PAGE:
Former President Donald Trump has now defended himself after a storm of anger erupted when he said he would not protect defaulting NATO allies if re-elected. “I made NATO strong,” Trump wrote on the online service Truth Social on Monday. “The money started flowing when I told the 20 countries that had not paid their share (…) that they had to pay, otherwise they would not get military protection from the United States,” he said.
It was “a beautiful sight” after all these years of the US “paying the bill”. The former president continued: “But now that I’m not there to say, ‘You have to pay,’ they’re starting over.”
Trump, who has a high chance of running against President Joe Biden in the presidential elections to be held in November, had accused European NATO partners of investing too little money in defense and allowing themselves to be protected at the expense of security during his first term of office. UNITED STATES OF AMERICA.
On Saturday, Trump described an unspecified meeting with NATO partners at a rally in South Carolina: “One of the presidents of a major country stood up and said: ‘Well, sir, if we don’t pay our debt and we get attacked by Russia. ‘Then will you protect us? ?'”. Trump responded by saying that he would not protect the country in this situation and would even encourage Russia to do “whatever it wants” to him.
The statement caused strong international criticism. US President Joe Biden called Trump’s words “horrible and dangerous.” German Chancellor Olaf Scholz (SPD) said that “the relativization of NATO’s aid guarantee is irresponsible and dangerous.”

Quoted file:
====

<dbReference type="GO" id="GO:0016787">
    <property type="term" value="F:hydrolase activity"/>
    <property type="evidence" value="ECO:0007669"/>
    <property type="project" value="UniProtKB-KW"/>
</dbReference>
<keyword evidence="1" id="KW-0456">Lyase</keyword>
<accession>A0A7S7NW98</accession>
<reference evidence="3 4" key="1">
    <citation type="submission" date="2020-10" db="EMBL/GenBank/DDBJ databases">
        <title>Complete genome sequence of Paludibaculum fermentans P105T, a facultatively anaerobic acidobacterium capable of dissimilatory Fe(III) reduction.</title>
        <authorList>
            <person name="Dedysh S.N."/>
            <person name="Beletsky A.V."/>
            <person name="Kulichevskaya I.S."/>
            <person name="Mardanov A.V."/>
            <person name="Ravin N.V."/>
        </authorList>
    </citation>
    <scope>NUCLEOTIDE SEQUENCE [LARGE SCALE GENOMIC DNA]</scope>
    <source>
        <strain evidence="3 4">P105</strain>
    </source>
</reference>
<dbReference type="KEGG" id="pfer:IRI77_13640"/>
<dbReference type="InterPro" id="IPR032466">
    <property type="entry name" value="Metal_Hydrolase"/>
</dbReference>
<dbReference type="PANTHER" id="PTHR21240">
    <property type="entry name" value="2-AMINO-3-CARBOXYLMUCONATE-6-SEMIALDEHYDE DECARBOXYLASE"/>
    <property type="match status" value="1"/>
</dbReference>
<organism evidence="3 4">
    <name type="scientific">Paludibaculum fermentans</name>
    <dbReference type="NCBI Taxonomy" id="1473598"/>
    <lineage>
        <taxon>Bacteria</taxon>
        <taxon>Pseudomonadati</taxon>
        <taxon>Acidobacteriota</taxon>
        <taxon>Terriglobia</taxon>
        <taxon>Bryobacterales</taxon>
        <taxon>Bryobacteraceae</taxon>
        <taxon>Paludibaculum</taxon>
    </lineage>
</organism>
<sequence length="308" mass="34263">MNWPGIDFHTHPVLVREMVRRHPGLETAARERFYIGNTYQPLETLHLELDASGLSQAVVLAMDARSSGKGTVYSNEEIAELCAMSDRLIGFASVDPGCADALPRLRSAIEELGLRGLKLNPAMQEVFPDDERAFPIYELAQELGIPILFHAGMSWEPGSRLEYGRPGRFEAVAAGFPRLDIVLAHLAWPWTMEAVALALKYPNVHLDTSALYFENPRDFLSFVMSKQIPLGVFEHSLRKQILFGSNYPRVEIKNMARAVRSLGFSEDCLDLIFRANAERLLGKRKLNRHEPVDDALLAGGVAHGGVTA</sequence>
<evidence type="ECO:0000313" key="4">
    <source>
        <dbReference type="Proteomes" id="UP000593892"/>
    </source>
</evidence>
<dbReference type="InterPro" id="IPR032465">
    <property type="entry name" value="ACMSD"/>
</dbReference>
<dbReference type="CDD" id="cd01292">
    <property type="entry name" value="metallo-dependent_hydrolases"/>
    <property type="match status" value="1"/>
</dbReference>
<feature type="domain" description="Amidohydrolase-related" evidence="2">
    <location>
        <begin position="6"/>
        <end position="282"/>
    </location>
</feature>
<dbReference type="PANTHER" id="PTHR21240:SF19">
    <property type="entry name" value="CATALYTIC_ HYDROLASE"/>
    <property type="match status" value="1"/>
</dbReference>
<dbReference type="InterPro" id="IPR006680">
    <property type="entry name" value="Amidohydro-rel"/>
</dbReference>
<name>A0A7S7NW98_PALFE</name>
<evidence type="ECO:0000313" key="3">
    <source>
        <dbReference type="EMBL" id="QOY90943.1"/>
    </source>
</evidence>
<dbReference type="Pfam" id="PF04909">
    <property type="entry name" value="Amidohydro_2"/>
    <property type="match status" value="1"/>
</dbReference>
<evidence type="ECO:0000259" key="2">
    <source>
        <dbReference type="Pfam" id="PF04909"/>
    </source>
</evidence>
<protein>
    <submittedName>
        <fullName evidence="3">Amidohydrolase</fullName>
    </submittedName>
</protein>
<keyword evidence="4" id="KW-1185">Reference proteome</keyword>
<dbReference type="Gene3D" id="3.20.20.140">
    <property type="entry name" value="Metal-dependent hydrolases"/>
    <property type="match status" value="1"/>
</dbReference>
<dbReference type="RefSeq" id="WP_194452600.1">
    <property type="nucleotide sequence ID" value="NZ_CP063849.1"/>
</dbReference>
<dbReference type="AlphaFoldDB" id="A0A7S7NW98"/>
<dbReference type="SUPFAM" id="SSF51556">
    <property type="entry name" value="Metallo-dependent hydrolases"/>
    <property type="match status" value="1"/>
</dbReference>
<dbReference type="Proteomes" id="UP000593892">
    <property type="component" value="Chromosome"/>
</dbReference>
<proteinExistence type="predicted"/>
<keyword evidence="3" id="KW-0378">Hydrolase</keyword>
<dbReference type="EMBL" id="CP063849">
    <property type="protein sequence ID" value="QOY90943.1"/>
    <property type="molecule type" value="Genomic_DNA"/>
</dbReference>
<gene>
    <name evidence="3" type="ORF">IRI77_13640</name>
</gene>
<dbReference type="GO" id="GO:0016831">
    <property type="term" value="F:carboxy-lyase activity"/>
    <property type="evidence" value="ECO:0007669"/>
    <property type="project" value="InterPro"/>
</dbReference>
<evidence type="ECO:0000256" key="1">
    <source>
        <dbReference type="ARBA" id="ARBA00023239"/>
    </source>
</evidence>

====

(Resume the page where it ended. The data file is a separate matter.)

CDU defense politician Roderich Kiesewetter, meanwhile, spoke in favor of tripling the special funds allocated to the German Bundeswehr. According to the progress, Kiesewetter told the “Süddeutsche Zeitung”: “I will not rule out an increase in the special fund for the Bundeswehr. It is completely clear that we need 300 billion instead of 100 billion for the Bundeswehr to be combat ready.” Report in Tuesday’s issue. However, misuse of money to cover budget deficits must also be prevented. In addition, in parallel with this, a permanent defense budget of at least two percent of the economic power must be provided. But the CDU politician said this could only be achieved with “re-prioritisation and clear structural reforms”.
SPD budget politician Andreas Schwarz told the newspaper that spending on defense and civil protection should be permanently excluded from the debt brake in the Basic Law due to uncertainties in the United States and the threat from Russia. Germany urgently needs to invest in civil and disaster protection, and it needs much more cyber defence, shelters, mobile operating rooms and hospital supplies.